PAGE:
Users say Sun needs to fix what's broken at MySQL

Sun's acquisition will bring it an open-source database -- and some unhappy customers

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Sun already distributes the PostgreSQL open-source database on its Solaris-based servers; on the company's Web site, it touts PostgreSQL for Solaris 10 as "the open-source enterprise database platform of choice." But Schwartz described the purchase of MySQL as "the most important acquisition" ever made by Sun -- indicating that MySQL's software likely will eclipse PostgreSQL on Sun's priority list.

In addition to introducing the internal issues of MySQL, the deal could complicate Sun's relationship with Oracle Corp., which is Sun's largest database partner. MySQL competes directly with Oracle and other database vendors. Also, Oracle owns InnoDB, after having bought the storage engine's developer, Innobase Oy, in late 2005.

"Now that [MySQL] is going to be supported by a major vendor, there's lots of companies that are going to give it a serious look," said Robert Lepanto, Oracle applications manager at AppCentric Solutions LLC in Stamford, Conn. "I would think that's a serious long-term threat to Oracle."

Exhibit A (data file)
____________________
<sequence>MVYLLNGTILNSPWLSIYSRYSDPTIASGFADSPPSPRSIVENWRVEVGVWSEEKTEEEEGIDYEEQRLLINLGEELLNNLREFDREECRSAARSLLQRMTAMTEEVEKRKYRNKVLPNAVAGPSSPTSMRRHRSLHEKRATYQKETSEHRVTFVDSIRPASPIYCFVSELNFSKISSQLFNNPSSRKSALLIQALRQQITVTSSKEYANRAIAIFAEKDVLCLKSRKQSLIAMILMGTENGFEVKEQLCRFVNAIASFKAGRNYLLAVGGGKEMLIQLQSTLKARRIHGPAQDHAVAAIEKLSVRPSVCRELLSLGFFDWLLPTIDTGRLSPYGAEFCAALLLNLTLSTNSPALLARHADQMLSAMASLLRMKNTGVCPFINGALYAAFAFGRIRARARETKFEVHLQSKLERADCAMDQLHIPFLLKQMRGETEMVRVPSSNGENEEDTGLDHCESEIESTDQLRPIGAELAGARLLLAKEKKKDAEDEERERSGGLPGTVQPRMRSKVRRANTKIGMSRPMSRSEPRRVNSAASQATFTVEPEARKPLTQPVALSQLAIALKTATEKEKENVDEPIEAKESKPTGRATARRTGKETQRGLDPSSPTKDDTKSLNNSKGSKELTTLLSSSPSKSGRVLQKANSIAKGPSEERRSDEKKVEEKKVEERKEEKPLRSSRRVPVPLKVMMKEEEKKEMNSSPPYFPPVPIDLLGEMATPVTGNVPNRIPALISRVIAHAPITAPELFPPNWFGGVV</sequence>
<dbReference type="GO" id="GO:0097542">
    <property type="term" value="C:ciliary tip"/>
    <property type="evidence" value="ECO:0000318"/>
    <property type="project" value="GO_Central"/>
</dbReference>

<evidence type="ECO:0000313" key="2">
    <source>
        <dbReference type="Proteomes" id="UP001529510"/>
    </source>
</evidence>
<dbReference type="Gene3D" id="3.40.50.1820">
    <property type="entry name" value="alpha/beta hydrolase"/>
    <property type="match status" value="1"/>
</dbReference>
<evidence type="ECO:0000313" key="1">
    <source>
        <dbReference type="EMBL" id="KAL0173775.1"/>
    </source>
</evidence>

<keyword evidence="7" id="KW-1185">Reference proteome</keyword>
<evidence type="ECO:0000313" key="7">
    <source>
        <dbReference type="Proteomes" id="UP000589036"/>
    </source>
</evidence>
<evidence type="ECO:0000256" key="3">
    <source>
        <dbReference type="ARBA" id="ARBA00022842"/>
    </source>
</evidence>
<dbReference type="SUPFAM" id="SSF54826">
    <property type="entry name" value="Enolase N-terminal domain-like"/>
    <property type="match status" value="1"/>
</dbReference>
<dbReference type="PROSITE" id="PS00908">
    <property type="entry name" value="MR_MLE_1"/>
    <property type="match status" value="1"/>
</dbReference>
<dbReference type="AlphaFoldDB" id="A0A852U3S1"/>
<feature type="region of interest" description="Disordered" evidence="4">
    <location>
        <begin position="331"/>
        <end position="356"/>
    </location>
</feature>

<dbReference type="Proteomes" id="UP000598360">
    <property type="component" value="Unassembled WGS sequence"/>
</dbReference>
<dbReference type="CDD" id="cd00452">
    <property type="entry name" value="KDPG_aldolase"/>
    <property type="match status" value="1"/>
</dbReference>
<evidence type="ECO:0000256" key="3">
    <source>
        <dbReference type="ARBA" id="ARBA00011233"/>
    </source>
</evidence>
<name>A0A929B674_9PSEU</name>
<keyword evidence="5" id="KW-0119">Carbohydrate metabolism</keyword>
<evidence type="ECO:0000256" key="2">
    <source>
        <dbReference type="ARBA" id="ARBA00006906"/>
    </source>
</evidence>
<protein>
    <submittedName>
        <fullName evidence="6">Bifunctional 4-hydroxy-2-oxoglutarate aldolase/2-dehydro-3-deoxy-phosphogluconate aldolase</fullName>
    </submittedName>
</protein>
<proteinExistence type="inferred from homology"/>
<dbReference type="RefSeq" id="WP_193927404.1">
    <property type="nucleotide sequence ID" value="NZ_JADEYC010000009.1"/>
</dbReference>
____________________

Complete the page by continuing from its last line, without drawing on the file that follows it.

Lepanto, who also is president of the New York City Metro Oracle Applications Users Group, added that he's surprised that Oracle "didn't buy [MySQL] first to squash the competition."

Daniel Grim, executive director of networks and systems at the University of Delaware in Newark, has an enterprisewide license for Oracle databases but also sees value in the open-source alternatives.

"We've often found Oracle is more complex and more cumbersome than things like PostgreSQL and MySQL are," Grim said. "So we use those for small applications, although some of [the] applications are quite large, such as monitoring networking traffic."

In addition to Google, Yahoo and SmugMug, MySQL's wide-ranging customer list includes some of the darlings of the Web 2.0 era, such as Facebook Inc. and YouTube Inc., as well as more traditional businesses like Toyota Motor Corp. and Southwest Airlines Co.

The buyout deal ends widespread speculation about the future of MySQL. Before agreeing to sell to Sun, the company had been on track for an initial public offering, said Kevin Harvey, a partner at venture firm Benchmark Capital and chairman of MySQL's board of directors. Menlo Park, Calif.-based Benchmark has a 26% stake in MySQL, and it uses the open-source database to help power its Web site.

One of the questions that Sun continually faces is how it can improve its bottom line while offering key technologies such as Solaris and Java on an open-source basis. But Harvey said that from his perspective, open source "very clearly" can be "turned into a fantastic business model."

Brian Fonseca and Eric Lai contributed to this story.

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Copyright © 2008 IDG Communications, Inc.

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